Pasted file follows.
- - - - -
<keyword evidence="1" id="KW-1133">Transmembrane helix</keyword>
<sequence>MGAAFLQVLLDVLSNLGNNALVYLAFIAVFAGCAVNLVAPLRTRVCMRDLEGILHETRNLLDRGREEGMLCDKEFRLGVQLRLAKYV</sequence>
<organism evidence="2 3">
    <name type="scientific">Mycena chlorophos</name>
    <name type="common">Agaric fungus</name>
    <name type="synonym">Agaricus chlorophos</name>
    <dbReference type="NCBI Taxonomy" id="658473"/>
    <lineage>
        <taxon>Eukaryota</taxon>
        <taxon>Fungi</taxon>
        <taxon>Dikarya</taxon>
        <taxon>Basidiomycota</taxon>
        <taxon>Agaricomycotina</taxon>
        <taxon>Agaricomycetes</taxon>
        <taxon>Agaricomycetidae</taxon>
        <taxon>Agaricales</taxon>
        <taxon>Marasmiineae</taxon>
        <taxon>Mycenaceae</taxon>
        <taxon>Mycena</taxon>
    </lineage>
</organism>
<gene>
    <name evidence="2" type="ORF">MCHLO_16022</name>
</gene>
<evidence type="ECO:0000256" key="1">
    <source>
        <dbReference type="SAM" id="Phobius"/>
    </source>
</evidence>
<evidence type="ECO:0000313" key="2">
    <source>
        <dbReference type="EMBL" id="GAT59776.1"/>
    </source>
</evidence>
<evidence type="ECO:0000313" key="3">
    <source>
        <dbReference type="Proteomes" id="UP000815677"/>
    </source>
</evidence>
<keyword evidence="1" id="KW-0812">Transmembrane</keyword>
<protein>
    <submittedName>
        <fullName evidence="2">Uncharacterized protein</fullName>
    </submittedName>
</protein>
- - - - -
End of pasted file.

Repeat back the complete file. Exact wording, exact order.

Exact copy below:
<keyword evidence="1" id="KW-1133">Transmembrane helix</keyword>
<sequence>MGAAFLQVLLDVLSNLGNNALVYLAFIAVFAGCAVNLVAPLRTRVCMRDLEGILHETRNLLDRGREEGMLCDKEFRLGVQLRLAKYV</sequence>
<organism evidence="2 3">
    <name type="scientific">Mycena chlorophos</name>
    <name type="common">Agaric fungus</name>
    <name type="synonym">Agaricus chlorophos</name>
    <dbReference type="NCBI Taxonomy" id="658473"/>
    <lineage>
        <taxon>Eukaryota</taxon>
        <taxon>Fungi</taxon>
        <taxon>Dikarya</taxon>
        <taxon>Basidiomycota</taxon>
        <taxon>Agaricomycotina</taxon>
        <taxon>Agaricomycetes</taxon>
        <taxon>Agaricomycetidae</taxon>
        <taxon>Agaricales</taxon>
        <taxon>Marasmiineae</taxon>
        <taxon>Mycenaceae</taxon>
        <taxon>Mycena</taxon>
    </lineage>
</organism>
<gene>
    <name evidence="2" type="ORF">MCHLO_16022</name>
</gene>
<evidence type="ECO:0000256" key="1">
    <source>
        <dbReference type="SAM" id="Phobius"/>
    </source>
</evidence>
<evidence type="ECO:0000313" key="2">
    <source>
        <dbReference type="EMBL" id="GAT59776.1"/>
    </source>
</evidence>
<evidence type="ECO:0000313" key="3">
    <source>
        <dbReference type="Proteomes" id="UP000815677"/>
    </source>
</evidence>
<keyword evidence="1" id="KW-0812">Transmembrane</keyword>
<protein>
    <submittedName>
        <fullName evidence="2">Uncharacterized protein</fullName>
    </submittedName>
</protein>